IOT stands for Internet of Things and refers to small devices equipped with direct internet connectivity, without needing an external computer. They are usually composed of a main microcontroller and an additional connectivity (eg. ESP8266 for Wifi, ENC28J60 for Ethernet) or they are complete SOC including both the processing unit and the connectivity modems in one single package. Regardless of their form or shape, these devices open new applications for remote sensing and controlling, and bring system automation to a new level of performance. Examples of such devices were presented on this blog even before IOT was coined as a buzzword. See the Ethernet controlled power relay based on enc28j60 or the development of first prototypes of what is now uRADMonitor.
Simple IOT temperature sensor
To exemplify the IOT concept I propose the following architecture:
On the hardware side, we need the following components:
For the backend I will demo using the open source EXP server protocol introduced with the KIT1. This is handled by the uRADMonitor server, but alternatively a simple PHP script can be used too.
Assembling the hardware
There are multiple way of putting these together, I went for putting the Wemos D1 at the bottom, the battery shield in the middle, and the Temperature shield at the top for better air contact and less internal heating interference. This means we solder the female headers to the Wemos D1, the mixed headers to the Battery Shield and the male headers to the DS18B20 Temperature shield. Here's the result: The PCBs can now be stacked in the proposed order, with the Wemos at the bottom and the DS18B20 sensor at the top. Here's the assembled device:
With the simple IOT device ready, we need to program it. The firmware needs to setup the Wifi connection to an Internet Wireless Router, then periodically read the temperature values and send them to the backend. Before we can start, there are few tools we need to install:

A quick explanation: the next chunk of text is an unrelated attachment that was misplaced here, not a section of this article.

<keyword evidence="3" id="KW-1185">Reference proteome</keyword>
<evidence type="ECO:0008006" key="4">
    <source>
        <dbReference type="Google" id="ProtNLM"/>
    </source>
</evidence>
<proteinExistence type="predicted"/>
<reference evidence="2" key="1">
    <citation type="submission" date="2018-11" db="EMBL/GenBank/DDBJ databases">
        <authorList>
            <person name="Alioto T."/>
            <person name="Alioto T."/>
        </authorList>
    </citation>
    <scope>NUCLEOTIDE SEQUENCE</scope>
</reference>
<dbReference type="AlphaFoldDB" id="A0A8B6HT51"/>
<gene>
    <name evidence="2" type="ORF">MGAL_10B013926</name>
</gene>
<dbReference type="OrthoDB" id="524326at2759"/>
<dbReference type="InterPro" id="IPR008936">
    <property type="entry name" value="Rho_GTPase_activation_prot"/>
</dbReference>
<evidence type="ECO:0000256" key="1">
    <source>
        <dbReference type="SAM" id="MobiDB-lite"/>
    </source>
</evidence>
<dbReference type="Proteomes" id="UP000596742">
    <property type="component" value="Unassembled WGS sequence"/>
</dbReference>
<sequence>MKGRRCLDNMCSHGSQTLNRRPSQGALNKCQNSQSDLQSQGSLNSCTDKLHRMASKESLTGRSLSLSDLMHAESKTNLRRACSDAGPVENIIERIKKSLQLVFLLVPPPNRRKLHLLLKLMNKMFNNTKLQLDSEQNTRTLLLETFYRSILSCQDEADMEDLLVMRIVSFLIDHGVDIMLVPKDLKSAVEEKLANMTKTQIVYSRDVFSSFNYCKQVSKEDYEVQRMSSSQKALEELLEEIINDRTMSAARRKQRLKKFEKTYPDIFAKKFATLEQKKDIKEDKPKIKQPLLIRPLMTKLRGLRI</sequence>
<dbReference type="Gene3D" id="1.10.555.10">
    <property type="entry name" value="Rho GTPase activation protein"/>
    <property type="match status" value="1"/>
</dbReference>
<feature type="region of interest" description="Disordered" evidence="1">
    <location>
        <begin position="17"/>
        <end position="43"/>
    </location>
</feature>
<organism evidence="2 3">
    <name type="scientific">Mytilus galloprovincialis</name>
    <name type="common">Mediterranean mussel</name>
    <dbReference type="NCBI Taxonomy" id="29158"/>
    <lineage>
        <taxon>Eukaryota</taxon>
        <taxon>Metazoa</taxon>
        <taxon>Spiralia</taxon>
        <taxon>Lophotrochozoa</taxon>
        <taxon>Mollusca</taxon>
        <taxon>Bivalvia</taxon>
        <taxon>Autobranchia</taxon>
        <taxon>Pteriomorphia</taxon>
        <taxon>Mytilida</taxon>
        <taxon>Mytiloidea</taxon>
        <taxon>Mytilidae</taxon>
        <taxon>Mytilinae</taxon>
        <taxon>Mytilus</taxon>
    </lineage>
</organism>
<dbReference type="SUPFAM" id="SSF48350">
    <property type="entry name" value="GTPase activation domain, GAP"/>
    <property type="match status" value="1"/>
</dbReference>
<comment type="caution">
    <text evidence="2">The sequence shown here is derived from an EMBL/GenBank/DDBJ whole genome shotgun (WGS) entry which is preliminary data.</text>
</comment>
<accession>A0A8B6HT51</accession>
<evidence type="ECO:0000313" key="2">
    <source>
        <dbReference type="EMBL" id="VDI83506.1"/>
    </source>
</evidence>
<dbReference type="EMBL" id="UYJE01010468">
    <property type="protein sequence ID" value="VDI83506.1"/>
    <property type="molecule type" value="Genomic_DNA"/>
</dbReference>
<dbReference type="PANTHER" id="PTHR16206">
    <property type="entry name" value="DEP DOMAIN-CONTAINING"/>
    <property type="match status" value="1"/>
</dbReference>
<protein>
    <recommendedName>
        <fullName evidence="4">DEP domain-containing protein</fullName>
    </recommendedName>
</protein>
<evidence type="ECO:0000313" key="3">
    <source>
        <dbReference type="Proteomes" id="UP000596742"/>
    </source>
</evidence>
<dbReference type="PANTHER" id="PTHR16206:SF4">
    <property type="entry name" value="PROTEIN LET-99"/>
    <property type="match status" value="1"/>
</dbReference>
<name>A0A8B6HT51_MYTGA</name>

Open Boards Manager and install the esp8266: Finally, we're all set and you can select the Wemos D1 R2 & mini from the Tools -> Board menu: Under Tools -> Port, select the corresponding serial port as allocated to the CH340G connected to your USB port. Go to Tools->Upload speed, and select 921600.
Simple IOT firmware
Create a new Arduino sketch. We will be using a few extra libraries: the OneWire and the DallasTemperature, so go to Sketch->Include Library->Manage Libraries and add them: The following code reads the DS18B20 temperature:
// DS18B20 libraries #include <OneWire.h> #include <DallasTemperature.h> // sensor settings #define SENSOR_BUS D2 // the DS18B20 has the sensor connected to D2 OneWire oneWire(SENSOR_BUS); // Setup a oneWire instance to communicate with any OneWire devices (not just Maxim/Dallas temperature ICs) DallasTemperature sensor(&oneWire); // Pass our oneWire reference to Dallas Temperature. ... sensor.begin(); // Start up the sensor library ... sensor.requestTemperatures(); // Send the command to get temperature readings Serial.print("Temperature is: "); Serial.println(sensor.getTempCByIndex(0));
Now we need to add ESP8266 code logic, to make the module connect to an Internet Wireless Router at program start, then periodically read temperature and send it to the backend.
The uRADMonitor EXP Protocol
The EXP protocol was introduced with the open source KIT1 design, to implement a way of building custom IOT devices...Read more »